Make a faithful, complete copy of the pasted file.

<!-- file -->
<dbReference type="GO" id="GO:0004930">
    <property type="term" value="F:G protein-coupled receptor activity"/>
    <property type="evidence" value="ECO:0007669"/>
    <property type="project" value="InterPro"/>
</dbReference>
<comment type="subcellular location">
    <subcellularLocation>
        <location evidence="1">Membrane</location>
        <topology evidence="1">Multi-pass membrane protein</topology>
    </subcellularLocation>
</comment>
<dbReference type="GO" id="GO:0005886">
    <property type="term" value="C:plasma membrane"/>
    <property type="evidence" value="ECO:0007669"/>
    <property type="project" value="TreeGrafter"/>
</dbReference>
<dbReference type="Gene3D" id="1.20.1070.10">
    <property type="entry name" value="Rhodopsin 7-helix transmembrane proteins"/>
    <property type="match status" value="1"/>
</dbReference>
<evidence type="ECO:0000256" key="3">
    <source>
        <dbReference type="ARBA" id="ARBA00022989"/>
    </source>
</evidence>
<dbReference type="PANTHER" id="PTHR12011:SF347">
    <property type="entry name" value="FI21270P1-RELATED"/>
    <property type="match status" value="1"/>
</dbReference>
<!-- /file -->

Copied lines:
<dbReference type="GO" id="GO:0004930">
    <property type="term" value="F:G protein-coupled receptor activity"/>
    <property type="evidence" value="ECO:0007669"/>
    <property type="project" value="InterPro"/>
</dbReference>
<comment type="subcellular location">
    <subcellularLocation>
        <location evidence="1">Membrane</location>
        <topology evidence="1">Multi-pass membrane protein</topology>
    </subcellularLocation>
</comment>
<dbReference type="GO" id="GO:0005886">
    <property type="term" value="C:plasma membrane"/>
    <property type="evidence" value="ECO:0007669"/>
    <property type="project" value="TreeGrafter"/>
</dbReference>
<dbReference type="Gene3D" id="1.20.1070.10">
    <property type="entry name" value="Rhodopsin 7-helix transmembrane proteins"/>
    <property type="match status" value="1"/>
</dbReference>
<evidence type="ECO:0000256" key="3">
    <source>
        <dbReference type="ARBA" id="ARBA00022989"/>
    </source>
</evidence>
<dbReference type="PANTHER" id="PTHR12011:SF347">
    <property type="entry name" value="FI21270P1-RELATED"/>
    <property type="match status" value="1"/>
</dbReference>